Department of Logic and the Methodology of Sciences
Logic is one of the oldest disciplines in the humanities. It is a non-empirical (analytic) science that systematically studies the relation of entailment and deductive reasoning. Its research is concerned with the methods of creation of logical systems, their properties and various means of proving them (proof theory). On this basis, logic seeks to ascertain whether the various forms of reasoning and argumentation in natural language are valid. Beyond this, logic also focuses on the various forms of non-deductive reasoning, like probabilistic or abductive inference.
Logic is sometimes incorrectly characterized as the “science of (correct) thought”. However, the process of thought is not the subject of logic, but of psychology or cognitive science. Logic abstracts from individual thought-processes and focuses on the relations of statements based on their logical structure. Studies in logic therefore usually rely on a rich symbolic apparatus which enables to display these relations unequivocally and in a transparent way.
Logic comprises several specialized fields which apply the instruments of logical inquiry to particular problems – for example, mathematical or philosophical logic. A closely related discipline is logical semantics, which uses the instruments of logic to study the relations between the expressions of language (natural or artificial) and the meaning of these expressions, ie., what these expressions are “about”.
Some of the historically important logicians were Aristotle, Chrysippus, Bernard Bolzano, George Boole, Gottlob Frege, Bertrand Russell, Alonzo Church, and G. E. M. Anscombe. In the Czech and Slovak Republics, logic – with a focus on the analysis of natural language – was pioneered by Vojtech Filkorn, Karel Berka and Pavel Tichý.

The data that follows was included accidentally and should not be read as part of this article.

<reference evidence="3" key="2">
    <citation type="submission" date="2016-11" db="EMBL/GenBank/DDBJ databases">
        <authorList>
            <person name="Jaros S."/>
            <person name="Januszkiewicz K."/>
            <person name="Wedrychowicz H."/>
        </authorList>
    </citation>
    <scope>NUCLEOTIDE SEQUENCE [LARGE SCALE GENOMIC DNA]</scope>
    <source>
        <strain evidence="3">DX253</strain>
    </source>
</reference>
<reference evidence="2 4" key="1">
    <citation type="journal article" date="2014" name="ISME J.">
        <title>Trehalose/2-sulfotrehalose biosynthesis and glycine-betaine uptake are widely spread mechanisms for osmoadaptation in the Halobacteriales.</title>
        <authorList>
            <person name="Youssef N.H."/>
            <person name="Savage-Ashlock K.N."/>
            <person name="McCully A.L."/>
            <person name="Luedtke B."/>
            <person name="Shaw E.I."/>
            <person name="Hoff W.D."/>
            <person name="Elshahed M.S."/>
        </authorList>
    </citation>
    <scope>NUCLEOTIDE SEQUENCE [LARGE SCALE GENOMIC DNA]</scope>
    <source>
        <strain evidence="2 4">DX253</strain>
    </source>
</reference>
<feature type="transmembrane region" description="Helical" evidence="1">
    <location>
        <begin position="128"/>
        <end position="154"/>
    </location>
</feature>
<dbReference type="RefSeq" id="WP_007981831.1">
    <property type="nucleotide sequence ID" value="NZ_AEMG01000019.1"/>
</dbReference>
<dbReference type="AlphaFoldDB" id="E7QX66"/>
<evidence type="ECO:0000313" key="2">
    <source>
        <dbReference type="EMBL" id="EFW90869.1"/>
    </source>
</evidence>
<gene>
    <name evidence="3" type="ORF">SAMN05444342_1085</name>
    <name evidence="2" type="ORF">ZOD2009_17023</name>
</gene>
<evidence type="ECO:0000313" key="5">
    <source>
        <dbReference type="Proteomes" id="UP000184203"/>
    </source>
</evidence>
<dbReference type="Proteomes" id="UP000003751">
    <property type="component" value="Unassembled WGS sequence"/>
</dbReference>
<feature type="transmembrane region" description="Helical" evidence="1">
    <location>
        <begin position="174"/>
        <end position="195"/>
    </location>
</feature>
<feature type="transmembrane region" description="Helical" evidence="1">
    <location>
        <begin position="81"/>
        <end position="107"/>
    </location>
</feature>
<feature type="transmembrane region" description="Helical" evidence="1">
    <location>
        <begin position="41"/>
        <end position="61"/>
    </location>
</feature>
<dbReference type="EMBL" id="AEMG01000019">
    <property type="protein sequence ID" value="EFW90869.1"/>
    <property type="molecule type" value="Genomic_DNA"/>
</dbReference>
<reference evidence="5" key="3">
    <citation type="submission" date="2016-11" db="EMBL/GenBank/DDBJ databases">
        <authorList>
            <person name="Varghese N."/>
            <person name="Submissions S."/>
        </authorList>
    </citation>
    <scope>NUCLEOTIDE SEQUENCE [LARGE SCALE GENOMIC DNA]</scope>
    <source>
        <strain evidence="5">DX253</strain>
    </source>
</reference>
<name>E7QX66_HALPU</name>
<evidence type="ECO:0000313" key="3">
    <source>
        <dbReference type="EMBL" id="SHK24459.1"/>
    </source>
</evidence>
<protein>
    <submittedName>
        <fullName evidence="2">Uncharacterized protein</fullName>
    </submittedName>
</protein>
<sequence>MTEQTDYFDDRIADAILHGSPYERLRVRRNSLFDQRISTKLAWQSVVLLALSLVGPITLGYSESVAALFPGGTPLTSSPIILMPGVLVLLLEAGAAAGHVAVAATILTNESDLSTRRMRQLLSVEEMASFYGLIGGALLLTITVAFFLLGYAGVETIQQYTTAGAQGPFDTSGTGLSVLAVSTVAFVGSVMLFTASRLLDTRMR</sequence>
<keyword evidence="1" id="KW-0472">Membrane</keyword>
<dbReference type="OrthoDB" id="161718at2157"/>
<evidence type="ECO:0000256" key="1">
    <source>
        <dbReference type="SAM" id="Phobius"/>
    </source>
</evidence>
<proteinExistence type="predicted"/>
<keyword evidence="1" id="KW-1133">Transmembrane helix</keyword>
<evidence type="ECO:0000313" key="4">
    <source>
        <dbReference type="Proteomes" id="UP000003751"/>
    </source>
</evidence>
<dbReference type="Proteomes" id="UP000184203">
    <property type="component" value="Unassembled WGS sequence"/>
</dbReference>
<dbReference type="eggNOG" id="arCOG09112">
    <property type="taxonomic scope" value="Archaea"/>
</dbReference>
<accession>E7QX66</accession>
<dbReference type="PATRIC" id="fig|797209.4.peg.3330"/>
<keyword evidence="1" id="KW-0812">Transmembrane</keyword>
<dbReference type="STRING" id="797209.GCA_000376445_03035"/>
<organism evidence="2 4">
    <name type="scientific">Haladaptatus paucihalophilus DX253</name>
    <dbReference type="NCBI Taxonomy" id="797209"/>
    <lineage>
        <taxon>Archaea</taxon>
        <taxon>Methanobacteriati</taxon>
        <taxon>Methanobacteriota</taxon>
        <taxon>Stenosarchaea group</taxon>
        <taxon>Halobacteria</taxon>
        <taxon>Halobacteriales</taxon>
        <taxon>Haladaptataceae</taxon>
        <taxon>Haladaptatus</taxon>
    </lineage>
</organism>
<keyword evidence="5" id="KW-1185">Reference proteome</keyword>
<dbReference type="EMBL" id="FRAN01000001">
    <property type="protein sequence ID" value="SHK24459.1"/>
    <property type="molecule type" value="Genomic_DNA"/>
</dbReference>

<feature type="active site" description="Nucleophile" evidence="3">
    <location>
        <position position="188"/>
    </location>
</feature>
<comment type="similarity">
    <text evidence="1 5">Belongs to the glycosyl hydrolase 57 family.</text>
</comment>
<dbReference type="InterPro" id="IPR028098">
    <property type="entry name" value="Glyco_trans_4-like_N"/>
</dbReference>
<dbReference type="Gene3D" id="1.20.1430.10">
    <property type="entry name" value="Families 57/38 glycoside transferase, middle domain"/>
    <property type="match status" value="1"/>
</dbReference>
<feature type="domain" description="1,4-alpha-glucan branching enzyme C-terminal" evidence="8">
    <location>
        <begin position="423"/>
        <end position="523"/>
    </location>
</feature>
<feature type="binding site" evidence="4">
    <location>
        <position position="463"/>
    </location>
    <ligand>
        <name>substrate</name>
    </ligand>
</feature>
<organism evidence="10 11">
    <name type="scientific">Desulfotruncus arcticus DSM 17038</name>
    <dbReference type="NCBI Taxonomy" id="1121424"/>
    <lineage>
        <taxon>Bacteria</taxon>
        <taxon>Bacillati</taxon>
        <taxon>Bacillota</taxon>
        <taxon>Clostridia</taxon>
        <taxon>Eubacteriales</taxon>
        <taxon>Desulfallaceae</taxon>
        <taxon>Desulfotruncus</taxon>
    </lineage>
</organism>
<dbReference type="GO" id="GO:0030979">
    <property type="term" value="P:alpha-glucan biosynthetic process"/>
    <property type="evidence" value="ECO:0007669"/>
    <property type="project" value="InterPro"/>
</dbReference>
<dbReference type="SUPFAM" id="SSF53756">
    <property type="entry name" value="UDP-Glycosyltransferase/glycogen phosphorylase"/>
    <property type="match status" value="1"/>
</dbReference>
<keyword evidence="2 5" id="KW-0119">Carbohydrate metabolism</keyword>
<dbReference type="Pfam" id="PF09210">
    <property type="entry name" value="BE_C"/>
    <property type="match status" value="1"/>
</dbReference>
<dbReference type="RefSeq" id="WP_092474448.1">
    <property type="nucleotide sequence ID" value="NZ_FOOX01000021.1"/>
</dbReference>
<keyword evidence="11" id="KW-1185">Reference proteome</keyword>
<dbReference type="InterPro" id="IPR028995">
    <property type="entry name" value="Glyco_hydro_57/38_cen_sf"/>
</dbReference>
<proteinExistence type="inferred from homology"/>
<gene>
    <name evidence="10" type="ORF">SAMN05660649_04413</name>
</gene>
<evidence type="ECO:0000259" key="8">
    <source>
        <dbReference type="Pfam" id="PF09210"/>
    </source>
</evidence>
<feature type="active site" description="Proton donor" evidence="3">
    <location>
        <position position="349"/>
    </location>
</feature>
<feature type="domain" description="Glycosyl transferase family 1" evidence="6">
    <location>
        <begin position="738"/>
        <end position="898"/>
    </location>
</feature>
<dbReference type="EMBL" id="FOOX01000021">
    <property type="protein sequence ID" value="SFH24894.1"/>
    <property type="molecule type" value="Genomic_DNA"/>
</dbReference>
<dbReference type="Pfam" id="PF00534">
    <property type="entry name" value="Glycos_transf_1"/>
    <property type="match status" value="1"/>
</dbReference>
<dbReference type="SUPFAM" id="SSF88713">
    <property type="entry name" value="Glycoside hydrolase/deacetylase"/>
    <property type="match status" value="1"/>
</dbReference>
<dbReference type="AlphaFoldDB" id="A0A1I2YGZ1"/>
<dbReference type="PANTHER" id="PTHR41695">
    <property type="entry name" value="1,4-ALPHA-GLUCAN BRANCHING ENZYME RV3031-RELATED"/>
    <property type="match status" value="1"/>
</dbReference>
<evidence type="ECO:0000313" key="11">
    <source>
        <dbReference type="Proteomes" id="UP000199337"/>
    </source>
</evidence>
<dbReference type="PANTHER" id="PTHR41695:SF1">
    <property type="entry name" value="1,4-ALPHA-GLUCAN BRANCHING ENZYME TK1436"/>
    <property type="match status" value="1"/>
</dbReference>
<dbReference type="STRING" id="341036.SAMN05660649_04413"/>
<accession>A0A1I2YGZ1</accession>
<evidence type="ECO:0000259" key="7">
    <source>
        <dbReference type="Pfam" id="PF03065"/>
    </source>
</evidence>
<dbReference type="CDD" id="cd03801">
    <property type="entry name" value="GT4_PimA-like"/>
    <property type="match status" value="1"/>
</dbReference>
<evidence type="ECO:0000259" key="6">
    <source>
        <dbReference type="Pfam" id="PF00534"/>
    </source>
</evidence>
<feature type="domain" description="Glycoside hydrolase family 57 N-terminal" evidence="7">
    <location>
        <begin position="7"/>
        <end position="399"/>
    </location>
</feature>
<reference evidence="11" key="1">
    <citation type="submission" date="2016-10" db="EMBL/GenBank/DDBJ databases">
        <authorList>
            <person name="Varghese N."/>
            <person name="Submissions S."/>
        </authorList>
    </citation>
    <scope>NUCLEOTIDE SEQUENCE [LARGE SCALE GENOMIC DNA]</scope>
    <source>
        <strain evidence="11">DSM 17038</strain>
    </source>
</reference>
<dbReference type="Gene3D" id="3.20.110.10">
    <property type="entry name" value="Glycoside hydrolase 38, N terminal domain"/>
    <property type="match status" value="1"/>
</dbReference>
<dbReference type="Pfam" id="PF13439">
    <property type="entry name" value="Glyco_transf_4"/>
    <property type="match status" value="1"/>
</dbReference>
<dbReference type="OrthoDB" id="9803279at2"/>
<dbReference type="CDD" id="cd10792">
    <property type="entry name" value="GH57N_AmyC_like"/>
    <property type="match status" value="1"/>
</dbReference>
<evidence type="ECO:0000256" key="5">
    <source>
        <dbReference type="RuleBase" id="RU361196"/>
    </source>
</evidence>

Methodology of the sciences is one of the so-called meta-sciences – disciplines which study science itself. Methodology is concerned with the study of scientific methods, ie., the various procedures used in science in obtaining, testing and systematizing knowledge. A closely related discipline is the philosphy of science – an area in philosophy which studies the most fundamental problems of scientific knowledge: issues in the construction, testing and justification of theories, the design of scientific models, the structure of scientific explanation or the nature of progress in science. In its inquiries, methodology and philosophy of science rely on the instruments of logic, but also on the results of other meta-scientific disciplines (like the history or sociology of science).
Some of the most important philosophers of science are Rudolf Carnap and other members of the Vienna Circle, Karl R. Popper, Carl G. Hempel, Thomas S. Kuhn, and Nancy Cartwright. Many other philosophers of note were among the pioneers of philosophy of science, including Aristotle, René Descartes and Francis Bacon. In Slovakia, modern philosophy of science was founded by Igor Hrušovský and Vojtech Filkorn.
The Department of Logic and the Methodology of Sciences was established on September the 1st, 1962. Currently, it employs two full professors, three assistant professors, and three researchers. Prof. František Gahér focuses on research in extensional and intensional logics, logical semantics, natural language analysis, the history of logic and applications of logic in jurisprudence. Prof. Marián Zouhar concentrates primarily on the philosophy of language, the semantics and pragmatics of natural language, philosophical logic and the history of analytic philosophy. Doc. Igor Hanzel focuses on the methodology of the social sciences. Dr. Vladimír Marko's research concerns the interpretation of ancient logical and semantical theories, the philosophy of time, causality and the philosophy of history. Dr. Lukáš Bielik specializes in the philosophy of science and Transparent intensional logic. Dr. Juraj Halas focuses on theory construction in social science (primarily in classical economics and sociology) and problems of the so-called critical theories in social science.
Members of the Department teach required courses in logic and the methodology of the sciences which are part of the various programs offered by the Faculty of Arts (philosophy, sociology, ethnology, journalism, musicology and others). The Department also offers elective courses, primarily aimed at students in philosophy interested in analytic philosophy, logical semantics and the methodology of the natural and the social sciences.